Prior to some experiments conducted in the late 1800’s, known as the Michelson-Morley experiments, it was thought that light (a form of electromagnetic radiation traveling as a wave) needed some type of substance, called ether, to move through the vacuum of space. The Michelson-Morley experiments, coupled with Einstein’s special theory of relativity, essentially demonstrated that the undetectable ether was not required to explain the movement and speed of light in space. By the early decades of the 20th century, the concept of ether in space was largely discredited as a viable hypothesis. However, Lovecraft still utilized the concept of ether or aether (Lovecraft used both words) in a number of stories including “Beyond the Wall of Sleep” and “The Whisperer in Darkness.”
While the concept of aether was a hypothesis developed to explain something in the universe for theoretical reasons, no experimental data could be found to support it. Thus, the idea was largely discarded. This is how science works; hypotheses are developed to explain something in the natural world and are thrown out or modified due to a lack of empirical evidence. However, in the case of dark matter (and dark energy as well) the exact opposite occurred; through the accumulation of observational data that could not be explained in any other manner, the concept of dark matter was forced to be recognized and studied by physicists (Sean Caroll, Dark Matter vs. Aether — “Science Friday”).
It has been demonstrated that given the influence of gravity, the calculated amount of mass in our galaxy and the observable universe is underestimated. In fact, it appears that more than 90% of the matter that should exist is non-detectable. More specifically, ordinary matter (which is all of the “stuff” we can see or perceive directly) accounts for only 5% of the universe. Another 25% of the universe is dark matter, which is matter that we cannot detect or perceive. The remaining 70% of the universe is dark energy. This is a type of energy that is smoothly distributed throughout the universe. It should be noted that dark matter and dark energy are inherently different from ordinary matter and energy. While we cannot detect or perceive dark matter and dark energy there is a substantial amount of evidence to support this idea that 95% of the universe is “dark.”
Bringing the discussion back to Lovecraft’s discoveries, the Mi-Go were said … “to live in interstellar space and fly through it on clumsy, powerful wings which have a way of resisting the aether but which are too poor at steering to be of much use in helping them about on earth” – “The Whisperer in Darkness.” While the concept of the aether in space has been largely discarded, the fact that the Mi-Go can easily sail or voyage through interstellar space but have a difficult time flying in Earth’s atmosphere indicates they may utilize dark matter or dark energy to travel the universe. The Mi-Go are adapted for intergalactic, and possibly inter-dimensional travel, so it stands to reason that they would have a difficult time moving in Earth’s atmosphere where ordinary matter dominants or overwhelms existing dark matter. This is another case where extra-dimensional Lovecraftian entities may appear to be “weak” to some capacity in our Earth-bound environment.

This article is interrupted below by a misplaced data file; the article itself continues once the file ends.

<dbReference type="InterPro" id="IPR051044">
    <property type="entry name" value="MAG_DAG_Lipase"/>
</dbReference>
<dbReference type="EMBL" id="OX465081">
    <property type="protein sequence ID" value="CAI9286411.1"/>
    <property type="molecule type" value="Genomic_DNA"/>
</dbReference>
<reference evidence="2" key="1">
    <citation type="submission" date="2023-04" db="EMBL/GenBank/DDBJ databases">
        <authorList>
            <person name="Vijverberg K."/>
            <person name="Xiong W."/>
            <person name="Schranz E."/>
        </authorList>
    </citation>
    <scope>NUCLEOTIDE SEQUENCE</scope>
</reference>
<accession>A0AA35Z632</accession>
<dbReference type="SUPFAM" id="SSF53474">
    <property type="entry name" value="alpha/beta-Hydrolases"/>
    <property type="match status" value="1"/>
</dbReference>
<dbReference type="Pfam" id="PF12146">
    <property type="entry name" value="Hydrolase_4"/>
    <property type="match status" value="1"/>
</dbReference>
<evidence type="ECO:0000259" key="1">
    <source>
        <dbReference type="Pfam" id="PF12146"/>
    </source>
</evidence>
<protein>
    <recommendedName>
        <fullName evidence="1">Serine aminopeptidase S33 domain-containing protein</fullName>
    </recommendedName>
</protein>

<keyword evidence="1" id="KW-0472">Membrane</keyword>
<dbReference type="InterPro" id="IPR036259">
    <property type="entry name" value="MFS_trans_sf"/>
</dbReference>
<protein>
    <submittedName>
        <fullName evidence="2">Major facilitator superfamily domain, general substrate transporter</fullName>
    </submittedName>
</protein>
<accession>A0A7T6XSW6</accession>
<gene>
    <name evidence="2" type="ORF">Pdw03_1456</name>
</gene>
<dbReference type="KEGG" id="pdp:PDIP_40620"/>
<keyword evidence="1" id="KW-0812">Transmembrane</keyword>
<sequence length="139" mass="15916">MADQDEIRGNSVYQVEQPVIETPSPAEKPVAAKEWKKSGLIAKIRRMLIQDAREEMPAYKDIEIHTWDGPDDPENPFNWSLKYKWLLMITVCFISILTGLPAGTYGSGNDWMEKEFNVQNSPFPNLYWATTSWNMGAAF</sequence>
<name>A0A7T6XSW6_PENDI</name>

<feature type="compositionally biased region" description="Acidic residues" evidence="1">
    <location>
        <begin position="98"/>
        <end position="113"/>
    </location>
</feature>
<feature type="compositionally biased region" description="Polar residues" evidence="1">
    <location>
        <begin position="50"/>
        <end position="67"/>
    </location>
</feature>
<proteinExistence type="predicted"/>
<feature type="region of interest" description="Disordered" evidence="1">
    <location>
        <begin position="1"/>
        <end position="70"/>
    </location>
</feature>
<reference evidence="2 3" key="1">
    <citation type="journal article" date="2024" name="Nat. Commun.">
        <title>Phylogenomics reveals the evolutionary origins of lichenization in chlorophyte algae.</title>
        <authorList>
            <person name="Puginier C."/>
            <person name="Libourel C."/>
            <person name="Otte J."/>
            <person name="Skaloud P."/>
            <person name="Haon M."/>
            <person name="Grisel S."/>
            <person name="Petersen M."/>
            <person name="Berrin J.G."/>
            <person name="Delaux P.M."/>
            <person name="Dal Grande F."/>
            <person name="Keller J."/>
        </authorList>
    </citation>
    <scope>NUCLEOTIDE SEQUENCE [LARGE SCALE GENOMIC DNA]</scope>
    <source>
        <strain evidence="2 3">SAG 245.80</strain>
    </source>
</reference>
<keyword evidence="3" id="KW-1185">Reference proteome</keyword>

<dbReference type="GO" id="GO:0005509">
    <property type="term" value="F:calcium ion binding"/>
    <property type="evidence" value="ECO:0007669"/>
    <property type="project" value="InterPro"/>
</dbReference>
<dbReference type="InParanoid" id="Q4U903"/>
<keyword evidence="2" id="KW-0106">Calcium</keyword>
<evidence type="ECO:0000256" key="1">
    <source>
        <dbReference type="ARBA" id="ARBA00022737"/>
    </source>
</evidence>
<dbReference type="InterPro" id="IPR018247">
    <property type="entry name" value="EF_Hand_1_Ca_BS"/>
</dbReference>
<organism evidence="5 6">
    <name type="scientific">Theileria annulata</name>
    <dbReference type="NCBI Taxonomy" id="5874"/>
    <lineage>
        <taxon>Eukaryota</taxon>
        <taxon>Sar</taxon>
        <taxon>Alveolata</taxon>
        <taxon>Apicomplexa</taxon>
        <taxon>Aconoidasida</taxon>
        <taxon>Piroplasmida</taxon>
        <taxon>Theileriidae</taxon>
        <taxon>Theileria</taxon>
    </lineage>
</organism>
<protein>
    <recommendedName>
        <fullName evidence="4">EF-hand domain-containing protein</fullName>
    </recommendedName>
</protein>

Lovecraft mentions a number of times that the Mi-Go are entities from outside of our space-time. Thus, our space-time is an “alien” environment to the Mi-Go. In addition the Mi-Go are far more “alien” relative to humans when compared to the Elder Things, which are known to originate from another world within our space-time. The Elder Things are essentially composed of the same ordinary matter that we are, while the Mi-Go are said to be… “composed of a form of matter total alien to our part of space – with electrons having a wholly different vibration-rate.” This is why, as Lovecraft describes, the Mi-Go cannot be photographed with standard camera films and plates and why their bodies cannot be preserved once they die. Based on the data provided by Lovecraft the Mi-Go may be composed of a fundamentally different form of matter. While it is unlikely they are composed of antimatter, they may actually be composed of a form of dark matter and thus originate from a very different “part” of our universe or possibly from a parallel universe / dimension as suggested by string theory. However, that subject is left for a future conversation.
To conclude, although Lovecraft used the antiquated and largely discarded hypothesis of aether to explain how the Mi-Go travel through space, he may have inadvertently provided evidence of how inter-dimensional entities may actually utilize dark matter and/or even be composed of it. In turn, such evidence may lead humans to actually detect and directly quantify the dark matter and dark energy, which accounts for 95% of the “stuff” in our universe.